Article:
In Torquato's book "Random Heterogeneous Materials", he has written: $$\frac{p}{\rho kT} = 1+2^{d-1}\eta g_2 (D^{+})\tag{1}$$ where $g_2(D^+)$ is the contact value from the right-side of the radial distribution function, and $\eta$ is a dimensionless reduced density, where $d$ is the dimension, $\eta = \rho v(D)$, where $v(D)$ is the volume of a cylinder with radius $D$.

After a couple lines, he states that for hard spheres, via the Ornstein-Zernike equation, we can rewrite the above equation in terms of the direct correlation function $c(r)$ as $$\frac{p}{\rho kT} = 1+2^{d-1}\eta [c(D^+)-c(D^-)]\tag{2}.$$

How does he reach this conclusion?

Ornstein-Zernike states: $$h(r_{12}) = c(r_{12}) + \rho \int d\mathbf{r}_3 c(r_{13})h(r_{32})\tag{3}$$ which after a Fourier transform becomes, where $r_i$ is the position of the particle $i$, and $r_{ij}$ is the displacement vector $r_i-r_j$, $$\hat{C} (\mathbf{k}) = \frac{\hat{H}(\mathbf{k})}{1+\rho \hat{H}(\mathbf{k})}\tag{4}$$ where, $\hat{C} = \mathcal{F}[c], \hat{H} = \mathcal{F} [h]$, where $\mathcal{F}$ is the Fourier transform. However, I don't see how to simplify this to the second equation he has. I would appreciate any advice you have.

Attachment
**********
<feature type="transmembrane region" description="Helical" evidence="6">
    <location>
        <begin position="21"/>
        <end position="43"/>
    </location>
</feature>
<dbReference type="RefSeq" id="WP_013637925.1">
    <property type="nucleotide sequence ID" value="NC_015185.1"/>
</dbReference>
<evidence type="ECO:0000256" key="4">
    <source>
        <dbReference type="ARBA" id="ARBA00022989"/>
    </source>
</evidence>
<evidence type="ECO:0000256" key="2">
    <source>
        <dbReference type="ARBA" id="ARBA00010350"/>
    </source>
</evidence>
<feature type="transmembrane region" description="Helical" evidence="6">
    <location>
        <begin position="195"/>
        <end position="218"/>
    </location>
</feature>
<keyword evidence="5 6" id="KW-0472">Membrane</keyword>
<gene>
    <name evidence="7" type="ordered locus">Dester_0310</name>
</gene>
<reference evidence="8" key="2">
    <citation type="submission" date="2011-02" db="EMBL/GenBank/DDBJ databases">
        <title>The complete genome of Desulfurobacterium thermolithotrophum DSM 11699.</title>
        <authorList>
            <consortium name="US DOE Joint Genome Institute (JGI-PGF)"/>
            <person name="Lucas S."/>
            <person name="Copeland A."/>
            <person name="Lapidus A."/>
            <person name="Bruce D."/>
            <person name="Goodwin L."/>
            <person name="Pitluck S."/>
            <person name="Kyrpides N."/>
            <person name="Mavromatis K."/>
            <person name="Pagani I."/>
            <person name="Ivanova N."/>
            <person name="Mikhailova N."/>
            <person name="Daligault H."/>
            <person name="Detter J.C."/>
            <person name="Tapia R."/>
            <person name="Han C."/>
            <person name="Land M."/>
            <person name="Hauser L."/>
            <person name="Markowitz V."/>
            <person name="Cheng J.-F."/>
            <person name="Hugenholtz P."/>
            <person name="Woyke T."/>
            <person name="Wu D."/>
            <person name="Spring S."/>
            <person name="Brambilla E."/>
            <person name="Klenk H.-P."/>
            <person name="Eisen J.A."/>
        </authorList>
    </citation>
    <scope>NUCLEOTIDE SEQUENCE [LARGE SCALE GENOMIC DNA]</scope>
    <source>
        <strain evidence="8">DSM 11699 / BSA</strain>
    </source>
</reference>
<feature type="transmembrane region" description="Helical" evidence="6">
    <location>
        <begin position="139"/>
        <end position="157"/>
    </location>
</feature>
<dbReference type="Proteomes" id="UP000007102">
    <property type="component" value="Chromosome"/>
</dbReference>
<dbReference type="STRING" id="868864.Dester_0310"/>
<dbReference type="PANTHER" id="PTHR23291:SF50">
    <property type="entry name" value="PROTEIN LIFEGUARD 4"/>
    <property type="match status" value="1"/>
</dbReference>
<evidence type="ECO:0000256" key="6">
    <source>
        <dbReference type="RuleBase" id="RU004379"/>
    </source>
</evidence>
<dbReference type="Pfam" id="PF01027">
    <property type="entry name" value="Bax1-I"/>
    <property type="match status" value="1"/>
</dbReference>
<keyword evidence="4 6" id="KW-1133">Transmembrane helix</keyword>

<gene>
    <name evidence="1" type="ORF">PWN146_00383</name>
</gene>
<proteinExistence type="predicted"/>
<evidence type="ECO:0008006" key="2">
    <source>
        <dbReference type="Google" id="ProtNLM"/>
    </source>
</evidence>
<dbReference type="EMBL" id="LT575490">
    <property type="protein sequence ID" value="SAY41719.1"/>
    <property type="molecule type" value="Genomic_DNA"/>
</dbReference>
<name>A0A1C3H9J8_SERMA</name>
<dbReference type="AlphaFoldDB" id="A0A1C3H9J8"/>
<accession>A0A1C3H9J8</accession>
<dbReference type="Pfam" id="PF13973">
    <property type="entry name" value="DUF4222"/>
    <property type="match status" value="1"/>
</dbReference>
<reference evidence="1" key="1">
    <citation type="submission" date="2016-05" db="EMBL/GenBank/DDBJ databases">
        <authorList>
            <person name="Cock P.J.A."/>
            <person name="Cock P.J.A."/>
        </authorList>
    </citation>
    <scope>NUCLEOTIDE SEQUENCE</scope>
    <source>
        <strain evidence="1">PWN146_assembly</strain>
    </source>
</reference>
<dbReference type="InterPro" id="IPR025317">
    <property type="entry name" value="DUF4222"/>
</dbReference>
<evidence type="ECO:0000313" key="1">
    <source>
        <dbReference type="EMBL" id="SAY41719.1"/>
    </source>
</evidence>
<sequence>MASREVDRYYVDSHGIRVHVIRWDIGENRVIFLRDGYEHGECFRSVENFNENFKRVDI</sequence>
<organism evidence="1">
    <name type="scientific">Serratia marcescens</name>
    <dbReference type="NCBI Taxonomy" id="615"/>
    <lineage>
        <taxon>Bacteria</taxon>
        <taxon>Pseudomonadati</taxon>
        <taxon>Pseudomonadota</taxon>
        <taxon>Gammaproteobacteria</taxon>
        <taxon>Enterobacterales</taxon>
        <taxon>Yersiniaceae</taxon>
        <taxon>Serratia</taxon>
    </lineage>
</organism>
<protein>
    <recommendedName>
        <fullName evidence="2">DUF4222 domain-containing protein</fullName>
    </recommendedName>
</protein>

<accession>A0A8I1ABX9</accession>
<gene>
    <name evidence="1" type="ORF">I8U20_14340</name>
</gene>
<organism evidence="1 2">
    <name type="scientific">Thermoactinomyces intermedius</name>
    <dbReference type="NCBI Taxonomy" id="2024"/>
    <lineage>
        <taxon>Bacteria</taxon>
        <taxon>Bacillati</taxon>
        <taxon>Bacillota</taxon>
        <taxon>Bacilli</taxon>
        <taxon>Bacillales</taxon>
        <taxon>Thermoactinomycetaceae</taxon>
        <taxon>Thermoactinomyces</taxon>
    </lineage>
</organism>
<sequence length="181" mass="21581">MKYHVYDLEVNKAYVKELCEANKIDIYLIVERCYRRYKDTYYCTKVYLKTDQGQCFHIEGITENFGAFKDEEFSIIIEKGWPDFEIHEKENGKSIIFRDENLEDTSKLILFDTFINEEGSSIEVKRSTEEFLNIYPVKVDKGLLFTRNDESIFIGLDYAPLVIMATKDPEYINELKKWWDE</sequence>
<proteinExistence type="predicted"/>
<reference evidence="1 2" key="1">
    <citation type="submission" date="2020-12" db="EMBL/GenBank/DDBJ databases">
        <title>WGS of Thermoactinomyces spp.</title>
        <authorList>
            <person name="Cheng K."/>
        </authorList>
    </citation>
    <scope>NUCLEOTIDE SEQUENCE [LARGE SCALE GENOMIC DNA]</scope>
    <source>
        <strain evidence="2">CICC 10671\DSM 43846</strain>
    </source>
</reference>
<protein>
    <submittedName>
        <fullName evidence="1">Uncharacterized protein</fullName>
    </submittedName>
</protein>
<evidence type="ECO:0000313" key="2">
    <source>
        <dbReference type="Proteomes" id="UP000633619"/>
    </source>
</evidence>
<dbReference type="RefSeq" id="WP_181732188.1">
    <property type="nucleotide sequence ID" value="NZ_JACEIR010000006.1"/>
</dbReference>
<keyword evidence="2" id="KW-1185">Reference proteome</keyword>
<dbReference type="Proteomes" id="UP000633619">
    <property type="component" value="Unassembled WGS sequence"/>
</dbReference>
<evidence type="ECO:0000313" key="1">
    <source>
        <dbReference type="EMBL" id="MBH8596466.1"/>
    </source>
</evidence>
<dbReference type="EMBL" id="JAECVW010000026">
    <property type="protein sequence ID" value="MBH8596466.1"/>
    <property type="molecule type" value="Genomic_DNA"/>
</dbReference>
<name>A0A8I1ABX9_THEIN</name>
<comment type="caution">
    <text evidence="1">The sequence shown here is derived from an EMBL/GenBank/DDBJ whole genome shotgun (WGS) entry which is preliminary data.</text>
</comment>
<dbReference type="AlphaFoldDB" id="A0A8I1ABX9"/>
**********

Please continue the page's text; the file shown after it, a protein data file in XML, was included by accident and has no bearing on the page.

• $\begingroup$ +1. There's still a lot of undefined symbols or variables, maybe you can tell us what they mean? $\endgroup$ Oct 25 '20 at 20:30
  • 1
    $\begingroup$ I have added some extra definitions. hope they help @NikeDattani $\endgroup$
    – megamence
    Oct 25 '20 at 21:56
  • $\begingroup$ That's much better. I think $r$ and $r_{ij}$ are not defined, and while $D^{\pm}$ might be deducible, it's not totally clear. $\endgroup$ Oct 25 '20 at 22:14

Your Answer

By clicking “Post Your Answer”, you agree to our terms of service, privacy policy and cookie policy

Browse other questions tagged or ask your own question.